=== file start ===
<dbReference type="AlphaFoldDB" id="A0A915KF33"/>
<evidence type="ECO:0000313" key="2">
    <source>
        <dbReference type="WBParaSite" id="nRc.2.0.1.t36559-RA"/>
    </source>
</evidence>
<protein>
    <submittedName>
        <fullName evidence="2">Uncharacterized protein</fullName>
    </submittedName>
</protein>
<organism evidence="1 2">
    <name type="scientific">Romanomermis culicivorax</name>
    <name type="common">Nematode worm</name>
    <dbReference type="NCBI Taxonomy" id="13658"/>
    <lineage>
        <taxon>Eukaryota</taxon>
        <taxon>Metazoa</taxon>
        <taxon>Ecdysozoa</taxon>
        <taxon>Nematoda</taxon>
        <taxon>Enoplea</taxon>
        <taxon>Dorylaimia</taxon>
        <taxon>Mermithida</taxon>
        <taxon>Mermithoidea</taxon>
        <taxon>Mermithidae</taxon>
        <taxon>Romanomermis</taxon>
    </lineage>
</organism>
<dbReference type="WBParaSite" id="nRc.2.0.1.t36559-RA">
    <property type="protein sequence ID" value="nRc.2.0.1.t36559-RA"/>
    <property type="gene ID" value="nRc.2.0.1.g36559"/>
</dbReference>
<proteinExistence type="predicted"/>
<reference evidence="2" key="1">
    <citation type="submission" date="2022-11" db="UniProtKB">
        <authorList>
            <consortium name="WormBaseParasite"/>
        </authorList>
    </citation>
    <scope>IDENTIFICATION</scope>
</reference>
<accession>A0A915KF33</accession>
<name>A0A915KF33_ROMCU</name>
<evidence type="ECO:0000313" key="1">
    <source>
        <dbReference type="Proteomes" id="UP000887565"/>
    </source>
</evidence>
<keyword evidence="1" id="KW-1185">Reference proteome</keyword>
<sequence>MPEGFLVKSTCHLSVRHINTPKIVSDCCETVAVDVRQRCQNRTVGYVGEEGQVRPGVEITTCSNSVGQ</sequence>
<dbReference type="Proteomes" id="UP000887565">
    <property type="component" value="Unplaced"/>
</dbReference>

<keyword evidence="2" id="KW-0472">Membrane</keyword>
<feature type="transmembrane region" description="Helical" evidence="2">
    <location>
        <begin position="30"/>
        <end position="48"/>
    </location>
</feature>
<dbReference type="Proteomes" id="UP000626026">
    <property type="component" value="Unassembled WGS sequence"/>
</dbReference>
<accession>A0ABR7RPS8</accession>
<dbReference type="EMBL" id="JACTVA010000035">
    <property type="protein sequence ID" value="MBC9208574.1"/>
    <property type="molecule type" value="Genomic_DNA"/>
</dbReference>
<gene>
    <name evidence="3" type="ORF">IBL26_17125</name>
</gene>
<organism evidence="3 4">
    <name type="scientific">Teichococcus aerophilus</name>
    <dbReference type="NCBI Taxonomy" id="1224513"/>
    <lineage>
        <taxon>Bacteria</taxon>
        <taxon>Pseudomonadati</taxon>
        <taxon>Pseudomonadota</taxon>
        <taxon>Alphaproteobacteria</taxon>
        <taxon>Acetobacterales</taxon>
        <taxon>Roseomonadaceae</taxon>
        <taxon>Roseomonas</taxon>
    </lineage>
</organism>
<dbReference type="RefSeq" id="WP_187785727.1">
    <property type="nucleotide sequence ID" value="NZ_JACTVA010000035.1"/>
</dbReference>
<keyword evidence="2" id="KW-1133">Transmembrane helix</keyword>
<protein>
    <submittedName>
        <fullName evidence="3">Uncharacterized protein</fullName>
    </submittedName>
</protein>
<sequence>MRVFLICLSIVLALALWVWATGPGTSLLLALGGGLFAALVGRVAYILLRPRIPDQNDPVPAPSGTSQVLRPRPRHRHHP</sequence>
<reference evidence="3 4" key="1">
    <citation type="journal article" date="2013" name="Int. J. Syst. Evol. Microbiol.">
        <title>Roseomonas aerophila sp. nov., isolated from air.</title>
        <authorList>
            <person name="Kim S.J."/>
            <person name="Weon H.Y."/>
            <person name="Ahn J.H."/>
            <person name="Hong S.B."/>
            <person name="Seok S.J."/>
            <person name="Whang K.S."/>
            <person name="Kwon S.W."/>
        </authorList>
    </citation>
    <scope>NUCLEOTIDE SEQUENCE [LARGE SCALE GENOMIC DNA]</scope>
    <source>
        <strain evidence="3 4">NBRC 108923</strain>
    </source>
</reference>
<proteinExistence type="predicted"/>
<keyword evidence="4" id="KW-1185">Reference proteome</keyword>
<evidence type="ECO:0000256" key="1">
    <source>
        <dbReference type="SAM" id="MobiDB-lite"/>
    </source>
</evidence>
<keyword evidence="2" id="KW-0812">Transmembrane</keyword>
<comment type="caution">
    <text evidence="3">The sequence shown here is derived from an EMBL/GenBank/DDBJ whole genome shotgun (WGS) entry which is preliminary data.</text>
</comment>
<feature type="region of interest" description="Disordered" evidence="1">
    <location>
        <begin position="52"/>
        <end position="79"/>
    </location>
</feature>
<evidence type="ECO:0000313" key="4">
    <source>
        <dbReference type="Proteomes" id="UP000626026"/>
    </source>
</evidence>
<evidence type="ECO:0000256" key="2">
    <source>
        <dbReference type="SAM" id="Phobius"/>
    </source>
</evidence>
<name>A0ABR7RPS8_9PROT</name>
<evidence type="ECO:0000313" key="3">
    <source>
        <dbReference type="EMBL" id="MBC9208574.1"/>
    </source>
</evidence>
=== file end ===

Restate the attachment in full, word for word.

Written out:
<dbReference type="AlphaFoldDB" id="A0A915KF33"/>
<evidence type="ECO:0000313" key="2">
    <source>
        <dbReference type="WBParaSite" id="nRc.2.0.1.t36559-RA"/>
    </source>
</evidence>
<protein>
    <submittedName>
        <fullName evidence="2">Uncharacterized protein</fullName>
    </submittedName>
</protein>
<organism evidence="1 2">
    <name type="scientific">Romanomermis culicivorax</name>
    <name type="common">Nematode worm</name>
    <dbReference type="NCBI Taxonomy" id="13658"/>
    <lineage>
        <taxon>Eukaryota</taxon>
        <taxon>Metazoa</taxon>
        <taxon>Ecdysozoa</taxon>
        <taxon>Nematoda</taxon>
        <taxon>Enoplea</taxon>
        <taxon>Dorylaimia</taxon>
        <taxon>Mermithida</taxon>
        <taxon>Mermithoidea</taxon>
        <taxon>Mermithidae</taxon>
        <taxon>Romanomermis</taxon>
    </lineage>
</organism>
<dbReference type="WBParaSite" id="nRc.2.0.1.t36559-RA">
    <property type="protein sequence ID" value="nRc.2.0.1.t36559-RA"/>
    <property type="gene ID" value="nRc.2.0.1.g36559"/>
</dbReference>
<proteinExistence type="predicted"/>
<reference evidence="2" key="1">
    <citation type="submission" date="2022-11" db="UniProtKB">
        <authorList>
            <consortium name="WormBaseParasite"/>
        </authorList>
    </citation>
    <scope>IDENTIFICATION</scope>
</reference>
<accession>A0A915KF33</accession>
<name>A0A915KF33_ROMCU</name>
<evidence type="ECO:0000313" key="1">
    <source>
        <dbReference type="Proteomes" id="UP000887565"/>
    </source>
</evidence>
<keyword evidence="1" id="KW-1185">Reference proteome</keyword>
<sequence>MPEGFLVKSTCHLSVRHINTPKIVSDCCETVAVDVRQRCQNRTVGYVGEEGQVRPGVEITTCSNSVGQ</sequence>
<dbReference type="Proteomes" id="UP000887565">
    <property type="component" value="Unplaced"/>
</dbReference>

<keyword evidence="2" id="KW-0472">Membrane</keyword>
<feature type="transmembrane region" description="Helical" evidence="2">
    <location>
        <begin position="30"/>
        <end position="48"/>
    </location>
</feature>
<dbReference type="Proteomes" id="UP000626026">
    <property type="component" value="Unassembled WGS sequence"/>
</dbReference>
<accession>A0ABR7RPS8</accession>
<dbReference type="EMBL" id="JACTVA010000035">
    <property type="protein sequence ID" value="MBC9208574.1"/>
    <property type="molecule type" value="Genomic_DNA"/>
</dbReference>
<gene>
    <name evidence="3" type="ORF">IBL26_17125</name>
</gene>
<organism evidence="3 4">
    <name type="scientific">Teichococcus aerophilus</name>
    <dbReference type="NCBI Taxonomy" id="1224513"/>
    <lineage>
        <taxon>Bacteria</taxon>
        <taxon>Pseudomonadati</taxon>
        <taxon>Pseudomonadota</taxon>
        <taxon>Alphaproteobacteria</taxon>
        <taxon>Acetobacterales</taxon>
        <taxon>Roseomonadaceae</taxon>
        <taxon>Roseomonas</taxon>
    </lineage>
</organism>
<dbReference type="RefSeq" id="WP_187785727.1">
    <property type="nucleotide sequence ID" value="NZ_JACTVA010000035.1"/>
</dbReference>
<keyword evidence="2" id="KW-1133">Transmembrane helix</keyword>
<protein>
    <submittedName>
        <fullName evidence="3">Uncharacterized protein</fullName>
    </submittedName>
</protein>
<sequence>MRVFLICLSIVLALALWVWATGPGTSLLLALGGGLFAALVGRVAYILLRPRIPDQNDPVPAPSGTSQVLRPRPRHRHHP</sequence>
<reference evidence="3 4" key="1">
    <citation type="journal article" date="2013" name="Int. J. Syst. Evol. Microbiol.">
        <title>Roseomonas aerophila sp. nov., isolated from air.</title>
        <authorList>
            <person name="Kim S.J."/>
            <person name="Weon H.Y."/>
            <person name="Ahn J.H."/>
            <person name="Hong S.B."/>
            <person name="Seok S.J."/>
            <person name="Whang K.S."/>
            <person name="Kwon S.W."/>
        </authorList>
    </citation>
    <scope>NUCLEOTIDE SEQUENCE [LARGE SCALE GENOMIC DNA]</scope>
    <source>
        <strain evidence="3 4">NBRC 108923</strain>
    </source>
</reference>
<proteinExistence type="predicted"/>
<keyword evidence="4" id="KW-1185">Reference proteome</keyword>
<evidence type="ECO:0000256" key="1">
    <source>
        <dbReference type="SAM" id="MobiDB-lite"/>
    </source>
</evidence>
<keyword evidence="2" id="KW-0812">Transmembrane</keyword>
<comment type="caution">
    <text evidence="3">The sequence shown here is derived from an EMBL/GenBank/DDBJ whole genome shotgun (WGS) entry which is preliminary data.</text>
</comment>
<feature type="region of interest" description="Disordered" evidence="1">
    <location>
        <begin position="52"/>
        <end position="79"/>
    </location>
</feature>
<evidence type="ECO:0000313" key="4">
    <source>
        <dbReference type="Proteomes" id="UP000626026"/>
    </source>
</evidence>
<evidence type="ECO:0000256" key="2">
    <source>
        <dbReference type="SAM" id="Phobius"/>
    </source>
</evidence>
<name>A0ABR7RPS8_9PROT</name>
<evidence type="ECO:0000313" key="3">
    <source>
        <dbReference type="EMBL" id="MBC9208574.1"/>
    </source>
</evidence>